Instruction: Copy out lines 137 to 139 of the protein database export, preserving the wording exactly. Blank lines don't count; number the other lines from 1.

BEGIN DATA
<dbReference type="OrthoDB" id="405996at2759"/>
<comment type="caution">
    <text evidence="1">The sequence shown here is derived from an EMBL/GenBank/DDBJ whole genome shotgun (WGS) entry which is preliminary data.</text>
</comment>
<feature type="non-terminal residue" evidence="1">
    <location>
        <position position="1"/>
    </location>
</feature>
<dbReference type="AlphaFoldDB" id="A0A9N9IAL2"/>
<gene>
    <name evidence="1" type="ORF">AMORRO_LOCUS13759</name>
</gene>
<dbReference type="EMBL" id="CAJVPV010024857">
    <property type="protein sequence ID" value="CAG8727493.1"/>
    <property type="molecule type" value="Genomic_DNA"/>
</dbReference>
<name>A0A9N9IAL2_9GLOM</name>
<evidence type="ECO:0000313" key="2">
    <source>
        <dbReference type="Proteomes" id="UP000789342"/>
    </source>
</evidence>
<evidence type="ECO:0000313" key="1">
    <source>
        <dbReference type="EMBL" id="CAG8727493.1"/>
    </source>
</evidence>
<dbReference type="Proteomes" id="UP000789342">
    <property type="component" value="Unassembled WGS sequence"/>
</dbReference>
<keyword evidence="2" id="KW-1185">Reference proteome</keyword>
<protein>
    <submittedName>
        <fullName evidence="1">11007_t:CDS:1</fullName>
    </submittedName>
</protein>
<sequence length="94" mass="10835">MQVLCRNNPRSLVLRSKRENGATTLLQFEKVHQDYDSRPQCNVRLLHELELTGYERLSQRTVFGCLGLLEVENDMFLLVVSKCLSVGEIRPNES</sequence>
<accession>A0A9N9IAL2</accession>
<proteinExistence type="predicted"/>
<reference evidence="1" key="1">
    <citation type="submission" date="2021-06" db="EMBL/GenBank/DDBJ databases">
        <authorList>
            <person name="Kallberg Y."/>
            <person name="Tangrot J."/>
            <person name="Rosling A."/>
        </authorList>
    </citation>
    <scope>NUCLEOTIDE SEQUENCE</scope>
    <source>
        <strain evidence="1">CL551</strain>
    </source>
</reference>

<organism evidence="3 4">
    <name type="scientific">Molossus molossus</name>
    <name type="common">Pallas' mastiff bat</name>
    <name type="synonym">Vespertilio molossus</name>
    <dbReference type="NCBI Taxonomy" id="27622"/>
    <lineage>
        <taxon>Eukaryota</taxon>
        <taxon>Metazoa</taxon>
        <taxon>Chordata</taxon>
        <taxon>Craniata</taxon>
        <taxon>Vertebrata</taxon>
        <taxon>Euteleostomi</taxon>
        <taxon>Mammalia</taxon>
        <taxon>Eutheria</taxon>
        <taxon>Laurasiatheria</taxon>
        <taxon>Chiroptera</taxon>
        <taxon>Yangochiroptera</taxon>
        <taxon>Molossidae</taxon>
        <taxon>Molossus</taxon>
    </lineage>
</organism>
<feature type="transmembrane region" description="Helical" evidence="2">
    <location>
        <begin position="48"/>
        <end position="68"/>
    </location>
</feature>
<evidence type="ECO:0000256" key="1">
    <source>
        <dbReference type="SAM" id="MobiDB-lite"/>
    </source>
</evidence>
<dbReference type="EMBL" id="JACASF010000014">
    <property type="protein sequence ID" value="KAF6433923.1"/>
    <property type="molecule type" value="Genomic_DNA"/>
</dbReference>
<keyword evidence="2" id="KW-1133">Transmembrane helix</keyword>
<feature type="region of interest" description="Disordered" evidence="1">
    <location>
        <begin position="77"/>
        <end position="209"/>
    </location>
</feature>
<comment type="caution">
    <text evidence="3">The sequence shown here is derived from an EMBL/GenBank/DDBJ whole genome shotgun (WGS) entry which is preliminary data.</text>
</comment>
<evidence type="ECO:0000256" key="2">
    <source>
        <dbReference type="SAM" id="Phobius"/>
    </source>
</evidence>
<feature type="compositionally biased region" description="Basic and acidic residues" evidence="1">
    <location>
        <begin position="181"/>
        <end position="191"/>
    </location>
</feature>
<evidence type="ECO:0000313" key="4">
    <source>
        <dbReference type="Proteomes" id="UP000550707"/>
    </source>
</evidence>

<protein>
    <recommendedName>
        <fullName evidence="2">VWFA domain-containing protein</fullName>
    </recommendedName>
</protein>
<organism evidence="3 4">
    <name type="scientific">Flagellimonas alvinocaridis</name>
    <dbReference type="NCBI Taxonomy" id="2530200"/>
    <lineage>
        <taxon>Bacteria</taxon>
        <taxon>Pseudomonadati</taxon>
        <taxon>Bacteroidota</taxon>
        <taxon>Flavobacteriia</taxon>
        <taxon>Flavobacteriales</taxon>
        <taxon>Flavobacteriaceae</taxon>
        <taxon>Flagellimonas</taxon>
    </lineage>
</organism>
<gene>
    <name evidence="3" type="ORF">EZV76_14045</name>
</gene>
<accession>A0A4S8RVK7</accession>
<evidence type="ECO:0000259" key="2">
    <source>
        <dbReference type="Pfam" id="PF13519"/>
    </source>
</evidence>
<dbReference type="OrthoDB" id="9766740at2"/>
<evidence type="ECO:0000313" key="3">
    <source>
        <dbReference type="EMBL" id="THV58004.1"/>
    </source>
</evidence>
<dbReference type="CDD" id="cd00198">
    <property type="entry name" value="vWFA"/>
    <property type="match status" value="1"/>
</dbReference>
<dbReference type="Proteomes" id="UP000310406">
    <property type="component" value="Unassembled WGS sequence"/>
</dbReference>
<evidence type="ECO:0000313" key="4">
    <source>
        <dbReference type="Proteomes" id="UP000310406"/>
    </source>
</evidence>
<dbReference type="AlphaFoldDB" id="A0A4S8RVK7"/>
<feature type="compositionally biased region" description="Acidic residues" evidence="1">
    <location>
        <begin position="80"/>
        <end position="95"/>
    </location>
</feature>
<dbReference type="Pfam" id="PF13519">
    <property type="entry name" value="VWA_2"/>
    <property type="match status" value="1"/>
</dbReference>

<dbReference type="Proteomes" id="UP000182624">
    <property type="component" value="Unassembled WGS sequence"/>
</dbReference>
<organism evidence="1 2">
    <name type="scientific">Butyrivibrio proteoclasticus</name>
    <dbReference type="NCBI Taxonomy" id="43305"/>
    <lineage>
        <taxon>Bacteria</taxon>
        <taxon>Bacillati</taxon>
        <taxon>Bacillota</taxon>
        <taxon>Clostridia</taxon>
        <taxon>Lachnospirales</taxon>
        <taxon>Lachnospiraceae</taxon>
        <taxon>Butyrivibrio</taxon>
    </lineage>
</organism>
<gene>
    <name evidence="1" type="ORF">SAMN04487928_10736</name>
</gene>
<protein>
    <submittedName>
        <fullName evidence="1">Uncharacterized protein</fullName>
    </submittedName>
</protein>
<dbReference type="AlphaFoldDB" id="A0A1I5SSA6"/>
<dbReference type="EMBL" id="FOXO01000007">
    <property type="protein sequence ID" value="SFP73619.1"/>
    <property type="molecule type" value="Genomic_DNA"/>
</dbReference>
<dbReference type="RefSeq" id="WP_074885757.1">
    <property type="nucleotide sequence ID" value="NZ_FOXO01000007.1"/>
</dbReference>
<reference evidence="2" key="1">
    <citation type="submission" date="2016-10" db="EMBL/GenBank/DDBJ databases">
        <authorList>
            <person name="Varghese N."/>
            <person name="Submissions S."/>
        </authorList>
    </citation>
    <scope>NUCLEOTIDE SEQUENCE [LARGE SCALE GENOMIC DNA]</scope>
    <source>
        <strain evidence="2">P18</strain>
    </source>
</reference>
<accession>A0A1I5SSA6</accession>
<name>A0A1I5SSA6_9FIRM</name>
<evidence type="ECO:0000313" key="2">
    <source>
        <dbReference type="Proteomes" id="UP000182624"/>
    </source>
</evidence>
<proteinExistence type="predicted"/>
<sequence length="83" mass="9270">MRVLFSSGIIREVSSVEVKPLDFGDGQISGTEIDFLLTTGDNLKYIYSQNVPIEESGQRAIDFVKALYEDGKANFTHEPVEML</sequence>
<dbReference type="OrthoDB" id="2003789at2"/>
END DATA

<accession>A0A4S8RVK7</accession>
<evidence type="ECO:0000259" key="2">
    <source>